The biggest obstacle to creating breech-loading cannon was to ensure that, when the firing lanyard was pulled, the resulting explosive force exited the barrel at the muzzle and not back at the gun crew. Although several inventive ideas were tried, it was not until the 1860s that Alfred Krupp developed perhaps the most successful design to achieve this, depending on both good design and improvements in metallurgy. Krupp synthesized ideas from other attempts to create a gun whose basic elements would go on to be found in everything from the Prussian artillery that helped defeat France in 1871 to the 38.5-centimeter (cm) guns of the mighty Bismarck that sank HMS Hood in 1941. A sliding-wedge breechblock can still be found in almost all systems whose ordnance uses cased and fixed ammunition.
1. Lewis Wells Broadwell, U.S. Patent No.55,762, “Improvement in Breech-Loading Ordnance,” awarded 19 June 1866.
2. LT Edward W. Very, USN, Navies of the World, (New York: John Wiley & Sons, 1880).
3. ADM 231-25, Anon., “Narrative of Naval Engagement off the Yalu River, with Remarks Thereon” (M931/95), Admiralty Intelligence Department, March 1895.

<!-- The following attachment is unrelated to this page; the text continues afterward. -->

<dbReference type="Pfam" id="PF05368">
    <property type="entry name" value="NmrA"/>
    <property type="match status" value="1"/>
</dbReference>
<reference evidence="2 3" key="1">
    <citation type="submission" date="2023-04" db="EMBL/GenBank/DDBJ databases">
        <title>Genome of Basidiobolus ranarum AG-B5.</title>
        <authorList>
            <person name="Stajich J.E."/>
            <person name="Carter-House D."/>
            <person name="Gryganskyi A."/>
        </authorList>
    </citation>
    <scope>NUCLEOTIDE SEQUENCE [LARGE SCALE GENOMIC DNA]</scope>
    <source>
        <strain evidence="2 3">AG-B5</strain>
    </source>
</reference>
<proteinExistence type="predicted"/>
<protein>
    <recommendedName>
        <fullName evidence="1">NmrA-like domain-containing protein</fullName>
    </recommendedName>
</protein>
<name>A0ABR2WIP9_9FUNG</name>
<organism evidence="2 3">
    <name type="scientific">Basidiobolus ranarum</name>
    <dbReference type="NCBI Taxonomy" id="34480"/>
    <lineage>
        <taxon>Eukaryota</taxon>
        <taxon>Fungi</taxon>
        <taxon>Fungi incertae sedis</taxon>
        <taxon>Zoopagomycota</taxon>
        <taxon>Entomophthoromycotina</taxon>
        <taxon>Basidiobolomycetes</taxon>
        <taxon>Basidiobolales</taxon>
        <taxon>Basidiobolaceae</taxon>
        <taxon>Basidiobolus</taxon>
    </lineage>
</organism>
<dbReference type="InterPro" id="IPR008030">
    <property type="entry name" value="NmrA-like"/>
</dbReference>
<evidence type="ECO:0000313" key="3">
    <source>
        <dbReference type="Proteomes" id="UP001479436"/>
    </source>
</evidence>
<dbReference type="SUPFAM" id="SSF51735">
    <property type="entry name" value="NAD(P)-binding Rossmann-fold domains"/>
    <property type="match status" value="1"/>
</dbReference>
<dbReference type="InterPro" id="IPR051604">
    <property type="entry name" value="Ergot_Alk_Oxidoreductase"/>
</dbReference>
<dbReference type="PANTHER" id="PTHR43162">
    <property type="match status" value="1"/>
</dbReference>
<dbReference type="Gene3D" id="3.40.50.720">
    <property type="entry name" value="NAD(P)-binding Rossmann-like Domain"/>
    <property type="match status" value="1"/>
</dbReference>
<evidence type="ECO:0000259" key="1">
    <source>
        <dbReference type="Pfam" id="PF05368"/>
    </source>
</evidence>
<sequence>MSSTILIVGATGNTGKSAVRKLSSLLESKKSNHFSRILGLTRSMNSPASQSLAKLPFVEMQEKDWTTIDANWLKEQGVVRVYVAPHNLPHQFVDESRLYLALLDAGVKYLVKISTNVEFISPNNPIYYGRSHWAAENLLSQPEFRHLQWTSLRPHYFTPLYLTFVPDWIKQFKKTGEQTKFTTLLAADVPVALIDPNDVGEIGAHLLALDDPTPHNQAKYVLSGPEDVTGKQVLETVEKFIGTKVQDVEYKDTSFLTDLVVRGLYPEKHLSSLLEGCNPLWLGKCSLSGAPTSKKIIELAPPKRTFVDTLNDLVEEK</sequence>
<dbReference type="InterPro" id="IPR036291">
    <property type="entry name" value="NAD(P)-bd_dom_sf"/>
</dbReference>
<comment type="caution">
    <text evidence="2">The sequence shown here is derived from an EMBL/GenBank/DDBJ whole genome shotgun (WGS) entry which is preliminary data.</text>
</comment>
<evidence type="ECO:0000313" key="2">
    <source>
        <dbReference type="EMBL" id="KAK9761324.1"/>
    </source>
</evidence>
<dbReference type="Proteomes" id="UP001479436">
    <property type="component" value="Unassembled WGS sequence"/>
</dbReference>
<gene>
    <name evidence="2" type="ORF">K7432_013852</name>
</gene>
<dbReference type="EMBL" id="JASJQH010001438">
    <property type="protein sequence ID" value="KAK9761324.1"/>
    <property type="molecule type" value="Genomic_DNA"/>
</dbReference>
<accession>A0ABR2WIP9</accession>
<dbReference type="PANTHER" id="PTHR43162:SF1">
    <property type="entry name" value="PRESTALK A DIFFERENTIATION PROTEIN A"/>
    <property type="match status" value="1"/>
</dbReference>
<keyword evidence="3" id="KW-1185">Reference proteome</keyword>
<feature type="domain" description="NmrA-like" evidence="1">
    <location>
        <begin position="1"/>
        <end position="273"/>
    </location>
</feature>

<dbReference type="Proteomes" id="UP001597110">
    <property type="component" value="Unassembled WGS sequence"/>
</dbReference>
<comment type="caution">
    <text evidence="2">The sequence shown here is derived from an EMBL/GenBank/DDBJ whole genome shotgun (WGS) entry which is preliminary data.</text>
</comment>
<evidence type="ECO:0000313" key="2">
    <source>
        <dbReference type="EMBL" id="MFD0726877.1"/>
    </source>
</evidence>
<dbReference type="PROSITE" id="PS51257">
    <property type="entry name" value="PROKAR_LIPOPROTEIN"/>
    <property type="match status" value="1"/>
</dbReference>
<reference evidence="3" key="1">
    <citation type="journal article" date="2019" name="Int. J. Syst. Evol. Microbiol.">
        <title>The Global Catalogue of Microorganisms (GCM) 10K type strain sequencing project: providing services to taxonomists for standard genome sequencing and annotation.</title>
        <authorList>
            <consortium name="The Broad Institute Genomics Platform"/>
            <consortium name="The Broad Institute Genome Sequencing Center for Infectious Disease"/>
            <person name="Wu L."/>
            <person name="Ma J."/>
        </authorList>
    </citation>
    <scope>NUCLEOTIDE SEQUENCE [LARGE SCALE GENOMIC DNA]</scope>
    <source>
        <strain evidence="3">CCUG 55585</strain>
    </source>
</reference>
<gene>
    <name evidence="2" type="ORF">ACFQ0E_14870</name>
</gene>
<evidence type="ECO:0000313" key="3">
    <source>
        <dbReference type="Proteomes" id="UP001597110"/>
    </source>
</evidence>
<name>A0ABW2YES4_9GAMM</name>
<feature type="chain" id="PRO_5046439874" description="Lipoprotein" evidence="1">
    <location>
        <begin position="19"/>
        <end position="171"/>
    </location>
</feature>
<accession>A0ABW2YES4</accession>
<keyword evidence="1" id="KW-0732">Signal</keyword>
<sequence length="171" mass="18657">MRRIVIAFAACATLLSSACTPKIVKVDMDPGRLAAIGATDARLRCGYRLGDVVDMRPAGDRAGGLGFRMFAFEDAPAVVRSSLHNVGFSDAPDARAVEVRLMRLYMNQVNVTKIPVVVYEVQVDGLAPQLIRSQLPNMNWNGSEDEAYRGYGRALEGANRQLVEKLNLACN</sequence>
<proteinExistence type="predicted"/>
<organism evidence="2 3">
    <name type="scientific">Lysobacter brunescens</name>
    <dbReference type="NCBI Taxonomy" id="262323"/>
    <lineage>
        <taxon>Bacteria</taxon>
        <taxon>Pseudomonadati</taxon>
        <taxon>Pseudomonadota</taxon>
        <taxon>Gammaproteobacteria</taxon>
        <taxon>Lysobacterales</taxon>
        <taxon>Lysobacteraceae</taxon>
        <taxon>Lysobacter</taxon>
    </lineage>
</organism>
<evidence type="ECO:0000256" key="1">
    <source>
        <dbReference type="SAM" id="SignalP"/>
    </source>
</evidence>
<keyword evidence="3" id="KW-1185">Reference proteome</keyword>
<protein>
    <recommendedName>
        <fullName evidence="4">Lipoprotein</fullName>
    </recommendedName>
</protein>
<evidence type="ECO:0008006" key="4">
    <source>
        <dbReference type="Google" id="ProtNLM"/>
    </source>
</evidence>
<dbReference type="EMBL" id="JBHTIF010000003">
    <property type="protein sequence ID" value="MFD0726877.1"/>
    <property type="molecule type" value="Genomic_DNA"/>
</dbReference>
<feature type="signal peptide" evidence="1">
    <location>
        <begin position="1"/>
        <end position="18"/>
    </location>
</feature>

4. J. F. V. Kronenfels, ed., Die Kriegsschiffbauten, 1881–1882 (Leipzig, Germany: A. Hartleben’s Verlag, 1883); Maritime Reprints Band II (Munich, Germany: Christian Schmidt’s Verlag, 1976); author’s collection.
5. Vz-Adm. Karl Galster, Die Schiffs- and Kustengeschutze der deutschen Marine (Berlin, Germany: Siegfried Mittler, 1885).
6. ADM 186-251, Anon., “Progress in Gunnery Material, 1921.”
7. Nicholas A. Lambert, “‘Our Bloody Ships or Our Bloody System’? Jutland and the Loss of the Battle Cruisers,” The Journal of Military History 62, no. 1 (January 1998): 29–55.
8. Norman Friedman, Naval Weapons of World War One (Barnsley, UK: Seaforth Publishing, 2011).
9. U.S. Navy, “Testing the Eugen,” All Hands, NAVPERS-O no. 348, March 1946, 45.